[ros-users] ROS & DDS

Jonathan Bohren jonathan.bohren at gmail.com
Fri Feb 14 15:12:20 UTC 2014

As others have said, usability is critical, and the ROS learning curve has
only been getting steeper and steeper.

A lot of people have been saying for a long time that updating the
transport layer would dramatically improve the performance of all ROS
systems. I see a lot of standards that have been explored which would see
the entire transport layer re-implemented, but there are simpler things
that could be done like just adding UDP multicast as has been done in the
ethzasl_message_transport stack [1]. This stack serves as an example of how
to override the normal transport in a case where it needs to be optimized.
In the end, I think whatever "default" settings get used for the ROS
transport need to be as "good enough" for beginners as the current defailts
without having to specify on what kind of network connection your computers
are connected.

Regardless of how the transport layer or APIs get modified, Nicholas makes
a good point:

On Fri, Feb 14, 2014 at 9:14 AM, Armstrong-Crews, Nicholas - 1002 - MITLL <
nickarmstrongcrews at ll.mit.edu> wrote:

> Doing it right will take some work, but I think it'll be worth it to enough
> people, and the advanced features can be spooled out incrementally over
> time.

I'd like to add to this that any significant change in the way ROS is used
(like this) should necessitate a usability study with users who aren't
directly involved in the changes. Most of the ROS core was subject to
Willow's "Milestone 3" push [2] to document and verify the usability of
nearly 200 packages in 2010. Newer core utilities like Catkin haven't
benefited from such a broad push. This lack of a broad usability study has
both the effect of a software tool that is harder to use and necessitates
much more engineering effort from the designers to modify after it has been

[1] http://wiki.ros.org/ethzasl_message_transport


On Fri, Feb 14, 2014 at 9:20 AM, Christian Schlegel <schlegel at hs-ulm.de>wrote:

> Hi,
> Indeed, ease of use is decisive but it should not come with ignoring major
> technical needs (complex robotic systems depend on advanced technologies
> like those from domains like distributed systems and software engineering).
> Again:
> communication patterns provide two views.
> One is a precise interface and semantics exposed to the robotics
> community. Make their live as simple as possible and match their needs.
> The other is the interface to the underlying middleware which is not seen
> by robotics users but just by framework builders and middleware experts.
> They do all the mappings duch that the agreed semantics remains the same
> whatever middleware mapping you prefer. They keep the middleware away from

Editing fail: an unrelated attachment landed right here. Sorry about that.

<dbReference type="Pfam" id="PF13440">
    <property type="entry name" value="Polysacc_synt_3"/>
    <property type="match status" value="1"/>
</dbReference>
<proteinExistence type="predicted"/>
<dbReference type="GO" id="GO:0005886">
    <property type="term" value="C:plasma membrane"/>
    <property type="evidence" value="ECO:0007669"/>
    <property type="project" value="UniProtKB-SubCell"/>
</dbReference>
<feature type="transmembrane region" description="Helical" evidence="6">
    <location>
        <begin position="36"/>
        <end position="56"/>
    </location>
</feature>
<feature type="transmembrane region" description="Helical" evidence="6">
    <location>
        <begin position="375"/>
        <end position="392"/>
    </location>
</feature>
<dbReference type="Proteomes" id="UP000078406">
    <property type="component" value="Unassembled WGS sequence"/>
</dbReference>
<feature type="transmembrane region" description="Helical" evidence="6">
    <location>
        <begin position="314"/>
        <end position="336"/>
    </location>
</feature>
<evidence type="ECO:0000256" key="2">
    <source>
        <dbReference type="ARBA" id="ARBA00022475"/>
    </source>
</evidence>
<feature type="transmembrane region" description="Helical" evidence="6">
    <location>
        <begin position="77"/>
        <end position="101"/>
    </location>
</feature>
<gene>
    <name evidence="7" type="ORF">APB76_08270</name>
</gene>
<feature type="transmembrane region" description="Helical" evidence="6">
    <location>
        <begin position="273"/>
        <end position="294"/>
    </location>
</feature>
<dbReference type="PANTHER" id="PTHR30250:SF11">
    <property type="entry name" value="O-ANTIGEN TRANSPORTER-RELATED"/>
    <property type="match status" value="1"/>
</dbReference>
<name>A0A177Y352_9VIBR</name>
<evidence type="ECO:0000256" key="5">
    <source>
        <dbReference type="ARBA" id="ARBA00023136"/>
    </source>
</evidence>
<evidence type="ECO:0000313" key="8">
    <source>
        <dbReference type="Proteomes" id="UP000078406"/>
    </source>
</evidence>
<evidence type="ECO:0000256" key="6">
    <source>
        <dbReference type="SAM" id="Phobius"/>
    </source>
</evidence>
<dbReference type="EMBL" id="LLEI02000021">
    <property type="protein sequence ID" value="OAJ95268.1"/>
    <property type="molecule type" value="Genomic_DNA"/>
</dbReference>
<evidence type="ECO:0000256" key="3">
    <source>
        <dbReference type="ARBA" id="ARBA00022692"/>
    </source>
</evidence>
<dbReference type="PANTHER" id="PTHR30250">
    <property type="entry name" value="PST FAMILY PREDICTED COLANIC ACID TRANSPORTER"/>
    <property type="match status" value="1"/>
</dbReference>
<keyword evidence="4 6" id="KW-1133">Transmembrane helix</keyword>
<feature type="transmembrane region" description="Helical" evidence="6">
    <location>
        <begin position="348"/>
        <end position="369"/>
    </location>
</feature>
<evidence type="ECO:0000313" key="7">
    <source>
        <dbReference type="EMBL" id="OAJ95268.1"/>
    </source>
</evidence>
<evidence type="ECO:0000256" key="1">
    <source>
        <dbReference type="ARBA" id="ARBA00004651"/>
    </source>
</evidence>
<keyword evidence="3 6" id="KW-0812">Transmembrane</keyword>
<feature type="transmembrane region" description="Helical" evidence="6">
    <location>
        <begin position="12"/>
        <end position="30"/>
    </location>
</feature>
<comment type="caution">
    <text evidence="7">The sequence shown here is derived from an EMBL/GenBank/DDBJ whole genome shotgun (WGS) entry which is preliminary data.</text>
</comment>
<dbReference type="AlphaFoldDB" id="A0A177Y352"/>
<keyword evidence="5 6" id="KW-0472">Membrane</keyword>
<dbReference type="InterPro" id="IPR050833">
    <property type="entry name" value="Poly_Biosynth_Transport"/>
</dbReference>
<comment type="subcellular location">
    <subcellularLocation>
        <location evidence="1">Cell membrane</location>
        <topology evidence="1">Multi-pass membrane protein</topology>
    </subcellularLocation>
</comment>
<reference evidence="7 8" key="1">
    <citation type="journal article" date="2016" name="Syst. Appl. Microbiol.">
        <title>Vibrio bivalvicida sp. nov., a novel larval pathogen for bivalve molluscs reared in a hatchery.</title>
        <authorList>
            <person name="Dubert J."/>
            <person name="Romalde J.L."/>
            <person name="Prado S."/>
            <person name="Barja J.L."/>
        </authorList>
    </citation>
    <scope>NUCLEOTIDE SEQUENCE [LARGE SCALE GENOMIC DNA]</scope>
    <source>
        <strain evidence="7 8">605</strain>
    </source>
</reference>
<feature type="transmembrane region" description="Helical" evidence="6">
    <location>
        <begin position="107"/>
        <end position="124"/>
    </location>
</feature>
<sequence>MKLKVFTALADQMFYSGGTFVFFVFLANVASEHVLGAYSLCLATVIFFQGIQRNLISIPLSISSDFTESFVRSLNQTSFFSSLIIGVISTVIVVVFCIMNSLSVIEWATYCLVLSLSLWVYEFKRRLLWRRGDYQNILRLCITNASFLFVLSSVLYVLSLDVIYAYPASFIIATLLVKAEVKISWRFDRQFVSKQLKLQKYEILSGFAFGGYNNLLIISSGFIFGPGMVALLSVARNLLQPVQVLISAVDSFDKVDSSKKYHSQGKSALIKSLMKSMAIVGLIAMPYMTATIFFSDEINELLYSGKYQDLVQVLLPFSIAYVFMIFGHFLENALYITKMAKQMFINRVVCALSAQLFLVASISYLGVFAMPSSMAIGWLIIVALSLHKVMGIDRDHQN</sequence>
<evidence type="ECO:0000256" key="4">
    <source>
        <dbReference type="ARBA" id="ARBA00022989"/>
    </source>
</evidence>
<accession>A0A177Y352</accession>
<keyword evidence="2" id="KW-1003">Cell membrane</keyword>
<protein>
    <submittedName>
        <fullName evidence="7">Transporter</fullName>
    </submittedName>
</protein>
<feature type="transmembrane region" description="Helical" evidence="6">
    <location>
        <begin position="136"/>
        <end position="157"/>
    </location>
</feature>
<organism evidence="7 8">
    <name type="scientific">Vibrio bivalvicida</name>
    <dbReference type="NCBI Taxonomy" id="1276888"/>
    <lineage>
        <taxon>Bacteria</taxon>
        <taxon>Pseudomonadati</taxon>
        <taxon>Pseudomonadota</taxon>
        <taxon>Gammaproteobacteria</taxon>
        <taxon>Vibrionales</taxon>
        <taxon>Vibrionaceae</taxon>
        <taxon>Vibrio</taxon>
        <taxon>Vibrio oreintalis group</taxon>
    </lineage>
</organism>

> the robotics people!
> This way, it is also completely transparent to the robotics community
> which mapping you prefer and how finally messages are transmitted (even in
> "any" types of DDL)
> The way to go is to introduce this separation of concerns: precise
> semantics and stable interfaces for robotics people and internal stable
> interfaces towards middleware used by framework builders, middleware
> experts to map communication patterns but not visible to robotics.
> Christian
> ---
> Prof. Dr. Christian Schlegel
> Prodekan, Studiendekan Master IS
> Fakultät Informatik
> Hochschule Ulm
> Tel.: 0731 / 50-28242
> http://www.hs-ulm.de/schlegel
> http://www.zafh-servicerobotik.de/
> http://www.youtube.com/user/roboticsathsulm
> http://smart-robotics.sourceforge.net/
> http://www.joser.org/
> > Am 14.02.2014 um 15:05 schrieb "Ryan Gariepy" <
> rgariepy at clearpathrobotics.com>:
> >
> > Ease of use is *critical*. We're already receiving regular feedback
> > that the usability of ROS is getting worse with each distribution.
> >
> > -Ryan
> >
> >> On Fri, Feb 14, 2014 at 8:43 AM, Ingo Lütkebohle <iluetkeb at gmail.com>
> wrote:
> >>> On Fri, Feb 14, 2014 at 2:27 PM, Edwards, Shaun M. <sedwards at swri.org>
> wrote:
> >>> My main concerns is Geoffrey Biggs' comment below.  Tuning should be a
> dirty
> >>> word in software.  I know it's needed, but successful software just
> works.
> >>> Ease of use should always be our focus.  It is this single issue that
> has
> >>> been the nail in the coffin of every middleware I have used.
> >>
> >> I agree on that.
> >>
> >> One could reasonably argue that the attempt to solve the communication
> >> problem in a relatively application-independent manner is doomed, and
> >> that application-specific protocols are the way to go. Some people may
> >> dismiss that as unrealistic, but I would argue that
> >> application-specific protocols are the IETF approach, and that it has
> >> been fairly successful, so far.
> >>
> >> That said, there is a question of what the basis for such developments
> >> should be, or, in other words, whether the protocols in the DDS family
> >> are a better foundation for robotics applications than base-level
> >> TCP/IP.
> >>
> >> I guess answers to that question will be influenced significantly by
> >> whether you're coming from an enterprise environment, or from an open
> >> systems environment.
> >>
> >> cheers
> >>
> >> --
> >> Ingo Lütkebohle, Dr.-Ing.
> >> Machine Learning and Robotics Lab, IPVS, Universität Stuttgart
> >>
> http://www.ipvs.uni-stuttgart.de/abteilungen/mlr/abteilung/mitarbeiter/Ingo.Luetkebohle
> >> +49-711-685-88350
> >>
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Jonathan Bohren
Laboratory for Computational Sensing and Robotics
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